It’s time to take action to support rapid implementation of COVID-19 monoclonal antibody (mAb) treatment in post-acute and long-term care facilities, a group of industry geriatricians contend.
They’ve compiled a table of information-rich resources for peers who have not yet come on board.
While some long-term care clinicians are scrambling to access the suddenly scarce drugs, others need to quickly add them to the treatment toolbox to protect vulnerable residents, according to the doctors, from a spectrum of eldercare services across Colorado.
“Of great concern is that effective immunity to COVID-19 by mRNA vaccination among nursing home residents has declined significantly since emergence of the delta variant,” wrote Leslie Beth Eber, M.D., of Rocky Mountain Senior Care, Golden, CO, and colleagues in a letter to the editor published in JAMDA on Monday, Nov. 1.
Many clinicians remain unfamiliar with mAbs
Despite the proven usefulness of mAbs in protecting residents from poor COVID-19 outcomes and the potential they offer for preventing risky hospital transfers, many LTC clinicians remain unfamiliar with mAbs clinical protocols or unprepared to place orders, they reported.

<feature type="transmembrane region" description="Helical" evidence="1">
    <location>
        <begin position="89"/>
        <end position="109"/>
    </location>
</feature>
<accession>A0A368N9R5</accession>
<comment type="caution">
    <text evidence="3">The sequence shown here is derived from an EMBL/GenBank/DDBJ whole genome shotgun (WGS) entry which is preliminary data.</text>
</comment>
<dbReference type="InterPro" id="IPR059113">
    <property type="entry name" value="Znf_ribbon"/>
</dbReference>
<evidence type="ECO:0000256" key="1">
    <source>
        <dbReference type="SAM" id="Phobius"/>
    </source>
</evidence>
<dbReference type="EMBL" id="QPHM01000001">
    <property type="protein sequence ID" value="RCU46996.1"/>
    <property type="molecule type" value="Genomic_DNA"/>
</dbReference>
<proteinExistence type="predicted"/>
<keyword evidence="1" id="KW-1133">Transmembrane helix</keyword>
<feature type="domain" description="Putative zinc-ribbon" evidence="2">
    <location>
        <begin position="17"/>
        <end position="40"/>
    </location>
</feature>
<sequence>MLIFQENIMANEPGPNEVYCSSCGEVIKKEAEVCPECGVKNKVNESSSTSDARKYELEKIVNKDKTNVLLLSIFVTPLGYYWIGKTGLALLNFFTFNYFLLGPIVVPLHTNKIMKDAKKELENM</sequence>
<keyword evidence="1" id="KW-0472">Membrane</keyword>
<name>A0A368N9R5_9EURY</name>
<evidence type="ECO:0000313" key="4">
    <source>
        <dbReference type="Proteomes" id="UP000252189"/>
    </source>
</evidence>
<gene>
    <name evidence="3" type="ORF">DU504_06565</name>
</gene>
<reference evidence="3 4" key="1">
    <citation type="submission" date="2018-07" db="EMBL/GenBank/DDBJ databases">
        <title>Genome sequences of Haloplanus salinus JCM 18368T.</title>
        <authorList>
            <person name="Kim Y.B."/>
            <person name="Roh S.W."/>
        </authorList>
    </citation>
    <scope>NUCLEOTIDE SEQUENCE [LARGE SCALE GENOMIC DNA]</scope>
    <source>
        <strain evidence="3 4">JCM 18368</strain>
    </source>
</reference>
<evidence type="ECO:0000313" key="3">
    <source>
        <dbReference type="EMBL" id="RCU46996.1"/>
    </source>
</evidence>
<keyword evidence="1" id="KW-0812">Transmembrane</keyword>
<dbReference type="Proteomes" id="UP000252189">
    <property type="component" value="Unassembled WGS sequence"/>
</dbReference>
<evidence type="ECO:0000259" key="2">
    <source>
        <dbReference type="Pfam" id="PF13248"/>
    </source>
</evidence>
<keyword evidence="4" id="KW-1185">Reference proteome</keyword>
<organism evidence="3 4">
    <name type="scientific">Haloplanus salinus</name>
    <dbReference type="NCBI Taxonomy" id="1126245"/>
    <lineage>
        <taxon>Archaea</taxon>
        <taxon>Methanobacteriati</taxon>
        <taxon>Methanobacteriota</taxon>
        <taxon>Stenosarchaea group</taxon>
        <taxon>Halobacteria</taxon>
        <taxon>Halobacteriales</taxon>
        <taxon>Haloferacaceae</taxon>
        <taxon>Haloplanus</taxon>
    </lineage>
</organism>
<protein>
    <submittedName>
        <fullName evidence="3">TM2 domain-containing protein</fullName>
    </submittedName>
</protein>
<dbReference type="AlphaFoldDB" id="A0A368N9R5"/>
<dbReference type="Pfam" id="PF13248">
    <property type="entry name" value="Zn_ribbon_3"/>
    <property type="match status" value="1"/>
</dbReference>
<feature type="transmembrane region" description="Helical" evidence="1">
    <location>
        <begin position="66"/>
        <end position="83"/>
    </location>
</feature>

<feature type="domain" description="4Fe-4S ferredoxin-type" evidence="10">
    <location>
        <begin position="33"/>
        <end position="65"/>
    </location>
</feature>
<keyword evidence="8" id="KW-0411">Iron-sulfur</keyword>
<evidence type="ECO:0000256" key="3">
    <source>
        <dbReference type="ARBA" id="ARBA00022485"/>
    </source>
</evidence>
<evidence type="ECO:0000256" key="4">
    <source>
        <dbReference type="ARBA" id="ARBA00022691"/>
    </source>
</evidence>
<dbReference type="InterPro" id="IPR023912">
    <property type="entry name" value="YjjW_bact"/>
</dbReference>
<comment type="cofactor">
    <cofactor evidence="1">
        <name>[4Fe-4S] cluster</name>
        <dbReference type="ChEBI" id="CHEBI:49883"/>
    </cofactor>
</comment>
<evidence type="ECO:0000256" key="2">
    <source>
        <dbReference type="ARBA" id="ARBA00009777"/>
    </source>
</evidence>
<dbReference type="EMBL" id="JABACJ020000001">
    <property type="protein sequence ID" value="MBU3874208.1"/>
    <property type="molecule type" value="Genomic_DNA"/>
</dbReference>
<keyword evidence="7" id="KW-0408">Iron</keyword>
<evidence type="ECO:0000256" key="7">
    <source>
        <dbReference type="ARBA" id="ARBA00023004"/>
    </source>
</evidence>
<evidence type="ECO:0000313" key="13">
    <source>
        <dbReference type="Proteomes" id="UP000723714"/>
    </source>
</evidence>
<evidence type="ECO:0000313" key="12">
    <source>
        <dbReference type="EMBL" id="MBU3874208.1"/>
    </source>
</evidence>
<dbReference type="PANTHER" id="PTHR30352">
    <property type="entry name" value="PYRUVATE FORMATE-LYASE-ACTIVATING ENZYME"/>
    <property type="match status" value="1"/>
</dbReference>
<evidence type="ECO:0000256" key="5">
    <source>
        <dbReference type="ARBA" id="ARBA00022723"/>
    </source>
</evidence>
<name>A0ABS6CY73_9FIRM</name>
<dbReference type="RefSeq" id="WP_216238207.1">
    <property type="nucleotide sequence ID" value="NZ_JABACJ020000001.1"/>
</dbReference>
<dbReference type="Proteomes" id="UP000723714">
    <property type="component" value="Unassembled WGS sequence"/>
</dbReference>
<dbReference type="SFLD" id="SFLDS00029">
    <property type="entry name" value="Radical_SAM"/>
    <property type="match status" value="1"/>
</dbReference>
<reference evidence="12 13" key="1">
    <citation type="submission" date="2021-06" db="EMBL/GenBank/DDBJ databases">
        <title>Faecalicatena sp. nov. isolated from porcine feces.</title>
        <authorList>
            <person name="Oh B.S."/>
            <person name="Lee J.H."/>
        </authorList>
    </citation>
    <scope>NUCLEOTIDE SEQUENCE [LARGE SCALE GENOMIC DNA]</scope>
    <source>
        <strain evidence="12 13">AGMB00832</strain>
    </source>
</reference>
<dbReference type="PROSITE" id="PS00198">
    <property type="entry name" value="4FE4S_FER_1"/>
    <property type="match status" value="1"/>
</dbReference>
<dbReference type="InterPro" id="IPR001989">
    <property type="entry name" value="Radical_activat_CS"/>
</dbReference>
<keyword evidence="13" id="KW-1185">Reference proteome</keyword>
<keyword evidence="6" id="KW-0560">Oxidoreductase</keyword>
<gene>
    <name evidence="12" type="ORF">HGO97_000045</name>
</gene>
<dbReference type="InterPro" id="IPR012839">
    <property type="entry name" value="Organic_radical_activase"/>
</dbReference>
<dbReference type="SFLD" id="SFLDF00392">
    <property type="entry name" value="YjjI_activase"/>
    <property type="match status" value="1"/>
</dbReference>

What’s more, a recent switch to state and territory-controlled mAbs distribution has increased barriers to access just when the drugs may be needed most, they added.
“MAb awareness, access, and administration remain significant challenges in post-acute and long-term care (PALTC) facilities. We provide tools and strategies to address these challenges,” they said.
Their published table of peer resources includes links to the following, among other information:
- The Food and Drug Administration’s treatment authorizations for intravenous or subcutaneous delivery methods
- Nursing staff protocols to help identify appropriate candidates for mAb therapy
- Treatment protocols tailored to PALTC settings, in coordination with long-term care pharmacies
- Public health guidance
- PALTC provider education
- Toolkits for intravenous or subcutaneous delivery routes
- Monitoring algorithms for tracking adverse effects
The authors represent the University of Colorado School of Medicine; Rocky Mountain Senior Care, Golden, CO; and the Veterans Health Administration, Eastern Colorado Health Care System.
Eber is a board member of AMDA — The Society for Post-Acute and Long-Term Care Medicine, and the organization’s 2021 Medical Director of the Year.
The LTC doctors’ letter and table of resources can be found here.